behind in place or position; following behind:men lining up one after the other.
later in time than; in succession to; at the close of:Tell me after supper. Day after day he came to work late.
subsequent to and in consequence of:After what has happened, I can never return.
below in rank or excellence; nearest to:Milton is usually placed after Shakespeare among English poets.
in imitation of or in imitation of the style of:to make something after a model; fashioned after Raphael.
in pursuit or search of; with or in desire for:I'm after a better job. Run after him!
concerning; about:to inquire after a person.
with the name of; for:He was named after his uncle.
in proportion to; in accordance with:He was a man after the hopes and expectations of his father.
according to the nature of; in conformity with; in agreement or unison with:He was a man after my own heart. He swore after the manner of his faith.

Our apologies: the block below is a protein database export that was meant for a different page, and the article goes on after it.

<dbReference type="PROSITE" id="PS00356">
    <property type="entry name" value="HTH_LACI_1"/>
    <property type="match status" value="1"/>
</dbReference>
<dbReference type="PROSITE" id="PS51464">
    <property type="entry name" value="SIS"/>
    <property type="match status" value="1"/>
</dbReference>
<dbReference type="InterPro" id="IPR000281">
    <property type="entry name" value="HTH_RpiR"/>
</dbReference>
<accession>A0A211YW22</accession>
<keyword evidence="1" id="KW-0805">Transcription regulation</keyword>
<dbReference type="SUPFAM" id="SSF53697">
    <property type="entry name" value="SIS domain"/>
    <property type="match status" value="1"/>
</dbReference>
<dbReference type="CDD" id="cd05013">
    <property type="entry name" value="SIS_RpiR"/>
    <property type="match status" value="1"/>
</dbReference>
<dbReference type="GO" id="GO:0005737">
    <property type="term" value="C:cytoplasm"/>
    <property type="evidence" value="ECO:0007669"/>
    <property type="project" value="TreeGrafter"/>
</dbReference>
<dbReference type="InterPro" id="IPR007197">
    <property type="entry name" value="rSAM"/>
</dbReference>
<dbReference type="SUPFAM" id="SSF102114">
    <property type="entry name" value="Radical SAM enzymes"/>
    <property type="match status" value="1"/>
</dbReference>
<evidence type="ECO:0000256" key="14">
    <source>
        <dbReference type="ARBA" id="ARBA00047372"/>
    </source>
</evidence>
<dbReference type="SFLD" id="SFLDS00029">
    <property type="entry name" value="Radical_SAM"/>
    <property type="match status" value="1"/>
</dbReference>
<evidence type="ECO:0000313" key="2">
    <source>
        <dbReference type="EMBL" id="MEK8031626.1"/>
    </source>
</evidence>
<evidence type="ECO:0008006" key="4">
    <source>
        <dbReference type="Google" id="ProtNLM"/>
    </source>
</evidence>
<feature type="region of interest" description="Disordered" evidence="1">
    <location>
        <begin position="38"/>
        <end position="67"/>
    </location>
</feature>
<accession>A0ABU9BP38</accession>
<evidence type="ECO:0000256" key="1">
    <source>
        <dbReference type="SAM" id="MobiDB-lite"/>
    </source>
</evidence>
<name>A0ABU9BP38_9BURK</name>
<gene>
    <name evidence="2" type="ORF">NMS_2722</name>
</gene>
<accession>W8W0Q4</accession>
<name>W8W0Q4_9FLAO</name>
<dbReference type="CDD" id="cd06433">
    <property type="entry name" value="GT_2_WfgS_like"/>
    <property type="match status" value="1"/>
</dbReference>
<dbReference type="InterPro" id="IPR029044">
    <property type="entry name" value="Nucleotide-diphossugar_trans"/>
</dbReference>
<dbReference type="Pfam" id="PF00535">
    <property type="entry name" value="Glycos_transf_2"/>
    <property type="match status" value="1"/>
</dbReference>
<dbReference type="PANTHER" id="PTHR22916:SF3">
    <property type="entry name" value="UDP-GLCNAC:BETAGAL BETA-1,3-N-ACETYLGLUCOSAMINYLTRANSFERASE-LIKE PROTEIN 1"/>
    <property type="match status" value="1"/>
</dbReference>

subsequent to and notwithstanding; in spite of:After all their troubles, they still manage to be optimistic.
after all, despite what has occurred or been assumed previously; nevertheless:I've discovered I can attend the meeting after all.
behind; in the rear:Jill came tumbling after.
Aeronauticslater in time; afterward:three hours after; happily ever after.
later in time; next; subsequent; succeeding:In after years we never heard from him.
Naval Termsfarther aft.
Naval Termslocated closest to the stern or tail; aftermost:after hold; after mast.
Naval Termsincluding the stern or tail:the after part of a hull.
subsequent to the time that:after the boys left.
British Termsafters, the final course of a meal, as pudding, ice cream, or the like; dessert.
bef. 900; Middle English; Old English æfter; cognate with Old Frisian efter, Old Saxon, Old High German after, Gothic aftaro, Old Norse eptir; equivalent. to æf- (see aft) + -ter suffix of comparison and polarity (cognate with Greek -teros)
1.See corresponding entry in Unabridged See behind.